The Crisis of 1849
Shots went off. John Barker turned and sprinted towards his house, but the Indians were too quick. They overtook him, stabbing and killing him instantly. Caleb Lyndon Brayton, frontier neighbor to Barker, stood there stunned. He had just conversed with the Indian party on the road to Captain Gattis' house, seeing nothing unusual in their appearance. How could this have happened? The adrenaline flew through his veins: no time to think, get to the boats Brayton, Captain Gattis, and Colonel Russell flew down the hill towards the shore and pushed off just as the Indians, having doubled to eight, loaded their rifles. The first volley ripped through the shirt of a Negro man in the boat, but by the time they reloaded, the frontiersmen were out of range.
Brayton now had time to absorb what he just witnessed and plan a course of action. The men needed weapons, but, upon returning from obtaining Brayton's Colt 8 shooters, the Indians were no where to be found. The land lay in ruins. Houses were plundered and set ablaze and cattle floated lifelessly in the river. Colonel Russell's family was gone. The following day Brayton came upon the most distressing scene of his life: Here were a parcel of helpless women and children, bare footed and bare headed, and almost naked. The children crying and screaming for water and food, having been two days without anything to eat... They had found Russell's family downriver, but the horror of the past two days could not be escaped.
This was the scene Brayton described to his wife, Marian, who remained in Augusta, Georgia with their family while he settled the frontier of Florida. The Indians he refers to are Seminoles, and the attack and murder of John Barker was part of a larger reemergence of hostilities known as the Crisis of 1849. The Second Seminole War had been over for seven years, but a group of young Seminoles conducted raids up and down both Florida coasts in the summer of 1849. United States Troops mobilized and threatened attack but Chief Billy Bowlegs, who has been described as a great peacemaker, averted conflict by claiming the raiders were outsiders and defiant warriors. He delivered three prisoners and the severed hand of a fourth.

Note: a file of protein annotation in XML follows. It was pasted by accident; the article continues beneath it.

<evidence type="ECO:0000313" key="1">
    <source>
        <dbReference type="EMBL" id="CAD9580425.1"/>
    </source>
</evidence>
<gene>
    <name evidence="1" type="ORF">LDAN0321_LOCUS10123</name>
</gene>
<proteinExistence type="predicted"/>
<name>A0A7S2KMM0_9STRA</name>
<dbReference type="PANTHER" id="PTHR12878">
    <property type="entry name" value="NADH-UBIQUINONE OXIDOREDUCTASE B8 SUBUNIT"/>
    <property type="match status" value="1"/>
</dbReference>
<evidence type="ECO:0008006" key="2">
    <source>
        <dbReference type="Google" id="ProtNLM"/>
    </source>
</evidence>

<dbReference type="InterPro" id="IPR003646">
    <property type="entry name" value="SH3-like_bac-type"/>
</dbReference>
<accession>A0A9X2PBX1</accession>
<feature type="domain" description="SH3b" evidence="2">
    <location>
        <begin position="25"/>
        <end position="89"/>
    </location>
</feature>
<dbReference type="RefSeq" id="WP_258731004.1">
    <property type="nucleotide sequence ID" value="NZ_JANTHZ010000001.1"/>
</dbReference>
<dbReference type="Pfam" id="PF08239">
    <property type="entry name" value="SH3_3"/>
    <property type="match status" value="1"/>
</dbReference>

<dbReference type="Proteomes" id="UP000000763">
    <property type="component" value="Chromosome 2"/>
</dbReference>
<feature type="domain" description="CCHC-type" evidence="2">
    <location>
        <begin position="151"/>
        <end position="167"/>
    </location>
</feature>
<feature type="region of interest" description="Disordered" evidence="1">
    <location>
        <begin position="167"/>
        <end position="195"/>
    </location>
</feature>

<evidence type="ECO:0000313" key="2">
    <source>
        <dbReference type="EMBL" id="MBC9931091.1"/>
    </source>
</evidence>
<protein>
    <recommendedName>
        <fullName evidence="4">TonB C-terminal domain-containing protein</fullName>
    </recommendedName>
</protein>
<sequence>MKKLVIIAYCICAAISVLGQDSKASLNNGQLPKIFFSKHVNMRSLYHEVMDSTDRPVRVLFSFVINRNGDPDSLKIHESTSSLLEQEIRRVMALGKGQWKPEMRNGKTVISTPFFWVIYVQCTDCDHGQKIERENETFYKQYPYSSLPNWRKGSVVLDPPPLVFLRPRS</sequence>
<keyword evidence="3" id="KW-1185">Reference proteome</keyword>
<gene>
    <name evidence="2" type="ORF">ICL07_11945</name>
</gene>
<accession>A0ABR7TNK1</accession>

Scattered episodes of violence were not uncommon across the South wherever whites intruded into historic Indian territory, but the Crisis of 1849 was temporally concentrated and particularly horrific. Intricate racial interactions in Florida were augmented by the influx of settlers after 1842 and the peace that followed the Second Seminole War. Specifically, the Armed Occupation Act allowed prospective settlers to claim land and feel safer doing it; Caleb Brayton himself had claimed 160 acres in 1843 under this act. After 1849, however, many settlers did not return to this area and others. Billy Bowlegs had prevented a third Seminole war, but lasting damage had been done to the relationship between frontier settlers and the indigenous Seminoles.
- Daniel L. Schafer, U.S. Territory and State (Gainesville: University Press of Florida, 1996), 217-218.
- John K. Mahon and Brent R. Weisman, Florida's Seminole and Miccosukee Peoples (Gainesville: University Press of Florida, 1996), 199.
- "The Indian River Colony", St. Lucie County Historical Society, http://www.rootsweb.com (accessed September 22, 2006).
- Caleb Brayton to Marian Brayton, July 25, 1849, in A New Englander on the Indian River Frontier: Caleb Lyndon Brayton and the view from Brayton's Bluff, ed. Edward Caleb Coker and Daniel L. Schafer (Florida Historical Quarterly, volume LXX, January 1992), 305-33.